Maple syrup a potential hero in antibiotic resistance crisis


When it’s been concentrated, an extract of maple syrup weakens harmful bacteria, reducing their resistance to antibiotics, according to a new study at McGill University in Canada.

Making microbes more susceptible to being overcome by antibiotics could cut down on the amount that’s necessary to fight them, say the researchers.

Increasing antibiotic use is thought to be contributing to the burgeoning antibiotic resistance crisis, which has become a major public health concern on a global scale.

The key ingredient in the extract is phenol, an acid-rich compound that’s a common component of plants that protects them from pathogens, including insects.

Maple syrup is made from the sap of the North American maple tree, which makes it an excellent source of these natural pathogen-killing compounds.

The research team purchased the maple syrup samples they worked with at local shops in Montreal, and kept it frozen until the beginning of each experiment when they extracted the part that’s rich in phenols.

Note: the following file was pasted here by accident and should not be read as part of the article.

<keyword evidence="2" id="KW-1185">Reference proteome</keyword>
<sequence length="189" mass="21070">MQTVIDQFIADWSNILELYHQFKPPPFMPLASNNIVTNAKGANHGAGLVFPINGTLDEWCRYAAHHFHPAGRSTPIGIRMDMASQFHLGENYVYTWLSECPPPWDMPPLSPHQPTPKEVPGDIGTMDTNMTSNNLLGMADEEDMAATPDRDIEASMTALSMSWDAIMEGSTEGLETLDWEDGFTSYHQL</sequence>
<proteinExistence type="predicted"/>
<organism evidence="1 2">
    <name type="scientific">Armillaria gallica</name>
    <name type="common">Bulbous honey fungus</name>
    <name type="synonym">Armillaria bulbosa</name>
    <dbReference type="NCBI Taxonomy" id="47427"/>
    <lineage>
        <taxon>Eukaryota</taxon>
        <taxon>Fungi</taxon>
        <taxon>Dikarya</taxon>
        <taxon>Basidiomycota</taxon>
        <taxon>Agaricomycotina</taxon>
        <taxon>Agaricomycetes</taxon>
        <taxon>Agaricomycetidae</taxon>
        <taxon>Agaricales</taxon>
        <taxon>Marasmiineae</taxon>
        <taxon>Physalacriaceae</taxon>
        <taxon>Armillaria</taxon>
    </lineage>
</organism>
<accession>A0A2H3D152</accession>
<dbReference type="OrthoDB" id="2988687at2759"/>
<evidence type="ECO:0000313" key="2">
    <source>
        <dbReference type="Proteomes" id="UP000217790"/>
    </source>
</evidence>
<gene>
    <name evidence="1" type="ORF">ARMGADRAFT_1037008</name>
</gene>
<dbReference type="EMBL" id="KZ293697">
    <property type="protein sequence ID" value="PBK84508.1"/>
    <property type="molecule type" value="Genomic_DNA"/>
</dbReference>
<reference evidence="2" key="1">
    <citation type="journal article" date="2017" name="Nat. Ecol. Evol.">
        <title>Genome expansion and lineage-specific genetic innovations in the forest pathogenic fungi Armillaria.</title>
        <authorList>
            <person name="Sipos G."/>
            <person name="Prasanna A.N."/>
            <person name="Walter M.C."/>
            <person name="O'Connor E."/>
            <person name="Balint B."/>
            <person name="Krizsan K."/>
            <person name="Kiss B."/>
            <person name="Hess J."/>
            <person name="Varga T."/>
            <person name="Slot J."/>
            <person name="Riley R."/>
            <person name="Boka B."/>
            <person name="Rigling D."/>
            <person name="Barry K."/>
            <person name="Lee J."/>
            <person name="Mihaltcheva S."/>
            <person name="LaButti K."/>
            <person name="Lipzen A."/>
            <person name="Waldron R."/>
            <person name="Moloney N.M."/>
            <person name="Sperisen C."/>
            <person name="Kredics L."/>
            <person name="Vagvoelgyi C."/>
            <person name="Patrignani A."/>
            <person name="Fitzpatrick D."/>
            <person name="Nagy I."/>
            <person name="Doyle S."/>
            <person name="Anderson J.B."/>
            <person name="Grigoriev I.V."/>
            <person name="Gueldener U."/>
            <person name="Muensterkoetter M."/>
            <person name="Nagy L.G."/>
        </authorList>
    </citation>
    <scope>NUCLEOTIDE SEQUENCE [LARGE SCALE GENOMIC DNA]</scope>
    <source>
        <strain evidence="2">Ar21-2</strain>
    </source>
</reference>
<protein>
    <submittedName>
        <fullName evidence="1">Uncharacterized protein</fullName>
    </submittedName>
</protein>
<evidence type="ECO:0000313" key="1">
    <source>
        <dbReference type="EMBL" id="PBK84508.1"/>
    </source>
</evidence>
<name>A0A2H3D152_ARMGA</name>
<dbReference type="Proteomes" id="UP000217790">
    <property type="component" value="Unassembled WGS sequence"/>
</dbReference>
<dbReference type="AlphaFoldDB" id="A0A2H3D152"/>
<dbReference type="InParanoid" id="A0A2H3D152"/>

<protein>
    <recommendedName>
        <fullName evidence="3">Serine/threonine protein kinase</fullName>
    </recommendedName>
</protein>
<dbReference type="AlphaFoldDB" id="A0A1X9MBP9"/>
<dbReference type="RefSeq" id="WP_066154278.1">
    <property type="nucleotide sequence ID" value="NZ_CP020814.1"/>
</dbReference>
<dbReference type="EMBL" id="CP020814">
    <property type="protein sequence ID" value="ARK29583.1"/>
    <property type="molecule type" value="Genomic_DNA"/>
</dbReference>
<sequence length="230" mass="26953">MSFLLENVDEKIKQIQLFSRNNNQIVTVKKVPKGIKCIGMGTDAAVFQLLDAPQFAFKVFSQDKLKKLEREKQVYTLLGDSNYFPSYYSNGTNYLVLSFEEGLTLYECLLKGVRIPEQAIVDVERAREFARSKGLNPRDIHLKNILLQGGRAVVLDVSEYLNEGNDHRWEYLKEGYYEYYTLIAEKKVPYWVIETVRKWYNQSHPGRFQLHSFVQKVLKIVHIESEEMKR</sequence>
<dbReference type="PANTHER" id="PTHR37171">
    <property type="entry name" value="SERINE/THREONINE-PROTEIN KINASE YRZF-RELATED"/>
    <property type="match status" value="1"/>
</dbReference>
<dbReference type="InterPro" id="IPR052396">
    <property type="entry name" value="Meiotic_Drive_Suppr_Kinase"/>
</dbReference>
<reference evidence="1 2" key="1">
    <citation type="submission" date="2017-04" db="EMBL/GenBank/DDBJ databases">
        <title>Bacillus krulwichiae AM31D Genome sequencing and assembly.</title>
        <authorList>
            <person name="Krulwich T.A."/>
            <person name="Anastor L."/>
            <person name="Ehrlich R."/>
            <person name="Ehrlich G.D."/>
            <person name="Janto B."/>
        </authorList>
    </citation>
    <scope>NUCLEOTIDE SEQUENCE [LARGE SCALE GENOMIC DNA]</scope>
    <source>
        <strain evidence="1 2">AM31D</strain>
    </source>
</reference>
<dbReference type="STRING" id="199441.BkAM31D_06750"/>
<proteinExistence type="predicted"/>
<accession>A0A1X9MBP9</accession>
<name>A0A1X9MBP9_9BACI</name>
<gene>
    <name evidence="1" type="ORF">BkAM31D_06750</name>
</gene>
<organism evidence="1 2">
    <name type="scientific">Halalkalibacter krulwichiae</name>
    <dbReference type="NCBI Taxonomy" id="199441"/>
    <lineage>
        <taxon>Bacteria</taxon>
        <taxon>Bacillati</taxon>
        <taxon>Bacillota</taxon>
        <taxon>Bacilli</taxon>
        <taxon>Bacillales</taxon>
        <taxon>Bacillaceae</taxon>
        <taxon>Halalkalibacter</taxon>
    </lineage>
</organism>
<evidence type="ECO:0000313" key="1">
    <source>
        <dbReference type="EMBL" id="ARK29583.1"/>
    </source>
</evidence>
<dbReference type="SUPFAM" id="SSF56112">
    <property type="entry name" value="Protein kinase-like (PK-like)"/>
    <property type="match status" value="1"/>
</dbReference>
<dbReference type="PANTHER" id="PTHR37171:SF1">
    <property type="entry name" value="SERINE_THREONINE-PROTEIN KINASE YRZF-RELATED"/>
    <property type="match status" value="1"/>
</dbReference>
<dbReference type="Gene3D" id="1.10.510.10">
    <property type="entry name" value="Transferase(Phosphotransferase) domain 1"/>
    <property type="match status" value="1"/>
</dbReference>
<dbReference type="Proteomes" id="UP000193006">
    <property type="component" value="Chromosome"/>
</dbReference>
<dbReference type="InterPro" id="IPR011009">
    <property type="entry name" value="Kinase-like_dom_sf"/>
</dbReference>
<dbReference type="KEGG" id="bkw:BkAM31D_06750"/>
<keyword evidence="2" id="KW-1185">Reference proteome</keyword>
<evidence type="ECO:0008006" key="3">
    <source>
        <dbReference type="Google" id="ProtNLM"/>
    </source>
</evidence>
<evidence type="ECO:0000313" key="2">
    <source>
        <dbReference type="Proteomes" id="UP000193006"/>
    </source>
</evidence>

In the study, the extract was put to the test against notorious bacteria, including sometimes-deadly E. coli and Proteus mirabailis, which is a common culprit behind urinary tract infections.

The extract was mildly effective in combating the bacteria by itself, but when paired with antibiotics it was significantly effective, according to the study, which was published in the journal Applied and Environmental Microbiology.

It destroyed entire communities — called biofilms — which build in stubborn infections such as those that occur in the urinary tract for patients wearing a catheter.

“We would have to do in vivo tests, and eventually clinical trials, before we can say what the effect would be in humans,” says Professor Nathalie Tufenkji of McGill.

“But the findings suggest a potentially simple and effective approach for reducing antibiotic usage.”

The research team says the extract affects the bacteria’s gene expression, snuffing out those linked with resistance and virulence.

Professor Tufenkji’s previous research includes studying cranberry extracts that could potentially go up against bacteria.

At present, her team is working on how to use the extract to fight infection and disease.

“I could see maple syrup extract being incorporated eventually, for example, into the capsules of antibiotics.”

Source: AFP Relaxnews